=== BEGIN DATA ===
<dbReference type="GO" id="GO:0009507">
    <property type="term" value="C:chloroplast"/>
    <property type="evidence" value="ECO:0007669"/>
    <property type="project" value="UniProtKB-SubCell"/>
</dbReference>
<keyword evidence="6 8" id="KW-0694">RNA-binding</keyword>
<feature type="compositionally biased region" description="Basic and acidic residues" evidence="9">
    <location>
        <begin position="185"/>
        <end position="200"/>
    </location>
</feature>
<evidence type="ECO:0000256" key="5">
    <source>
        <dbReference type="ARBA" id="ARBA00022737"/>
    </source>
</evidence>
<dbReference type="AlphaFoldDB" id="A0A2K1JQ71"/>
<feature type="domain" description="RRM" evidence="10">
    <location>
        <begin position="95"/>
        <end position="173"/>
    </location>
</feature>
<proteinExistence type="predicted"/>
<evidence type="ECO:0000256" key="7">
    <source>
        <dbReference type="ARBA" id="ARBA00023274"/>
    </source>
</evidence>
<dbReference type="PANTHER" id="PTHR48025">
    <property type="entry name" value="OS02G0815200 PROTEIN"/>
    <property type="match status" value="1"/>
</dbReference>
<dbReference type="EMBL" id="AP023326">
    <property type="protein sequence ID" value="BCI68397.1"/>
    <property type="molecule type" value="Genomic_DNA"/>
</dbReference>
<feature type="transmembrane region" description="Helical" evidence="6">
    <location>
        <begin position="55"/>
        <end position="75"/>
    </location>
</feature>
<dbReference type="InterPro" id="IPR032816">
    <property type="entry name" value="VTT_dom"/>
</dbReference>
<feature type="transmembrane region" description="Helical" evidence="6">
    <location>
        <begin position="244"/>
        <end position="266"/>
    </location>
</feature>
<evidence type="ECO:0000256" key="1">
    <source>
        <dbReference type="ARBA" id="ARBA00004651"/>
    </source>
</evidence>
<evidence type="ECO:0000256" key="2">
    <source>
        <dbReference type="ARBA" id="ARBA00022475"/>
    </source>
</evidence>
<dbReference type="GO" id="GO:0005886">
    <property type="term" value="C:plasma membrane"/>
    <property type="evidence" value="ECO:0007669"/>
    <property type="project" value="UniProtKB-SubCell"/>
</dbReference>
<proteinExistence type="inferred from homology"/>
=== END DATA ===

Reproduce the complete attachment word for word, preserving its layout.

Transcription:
<dbReference type="GO" id="GO:0009507">
    <property type="term" value="C:chloroplast"/>
    <property type="evidence" value="ECO:0007669"/>
    <property type="project" value="UniProtKB-SubCell"/>
</dbReference>
<keyword evidence="6 8" id="KW-0694">RNA-binding</keyword>
<feature type="compositionally biased region" description="Basic and acidic residues" evidence="9">
    <location>
        <begin position="185"/>
        <end position="200"/>
    </location>
</feature>
<evidence type="ECO:0000256" key="5">
    <source>
        <dbReference type="ARBA" id="ARBA00022737"/>
    </source>
</evidence>
<dbReference type="AlphaFoldDB" id="A0A2K1JQ71"/>
<feature type="domain" description="RRM" evidence="10">
    <location>
        <begin position="95"/>
        <end position="173"/>
    </location>
</feature>
<proteinExistence type="predicted"/>
<evidence type="ECO:0000256" key="7">
    <source>
        <dbReference type="ARBA" id="ARBA00023274"/>
    </source>
</evidence>
<dbReference type="PANTHER" id="PTHR48025">
    <property type="entry name" value="OS02G0815200 PROTEIN"/>
    <property type="match status" value="1"/>
</dbReference>
<dbReference type="EMBL" id="AP023326">
    <property type="protein sequence ID" value="BCI68397.1"/>
    <property type="molecule type" value="Genomic_DNA"/>
</dbReference>
<feature type="transmembrane region" description="Helical" evidence="6">
    <location>
        <begin position="55"/>
        <end position="75"/>
    </location>
</feature>
<dbReference type="InterPro" id="IPR032816">
    <property type="entry name" value="VTT_dom"/>
</dbReference>
<feature type="transmembrane region" description="Helical" evidence="6">
    <location>
        <begin position="244"/>
        <end position="266"/>
    </location>
</feature>
<evidence type="ECO:0000256" key="1">
    <source>
        <dbReference type="ARBA" id="ARBA00004651"/>
    </source>
</evidence>
<evidence type="ECO:0000256" key="2">
    <source>
        <dbReference type="ARBA" id="ARBA00022475"/>
    </source>
</evidence>
<dbReference type="GO" id="GO:0005886">
    <property type="term" value="C:plasma membrane"/>
    <property type="evidence" value="ECO:0007669"/>
    <property type="project" value="UniProtKB-SubCell"/>
</dbReference>
<proteinExistence type="inferred from homology"/>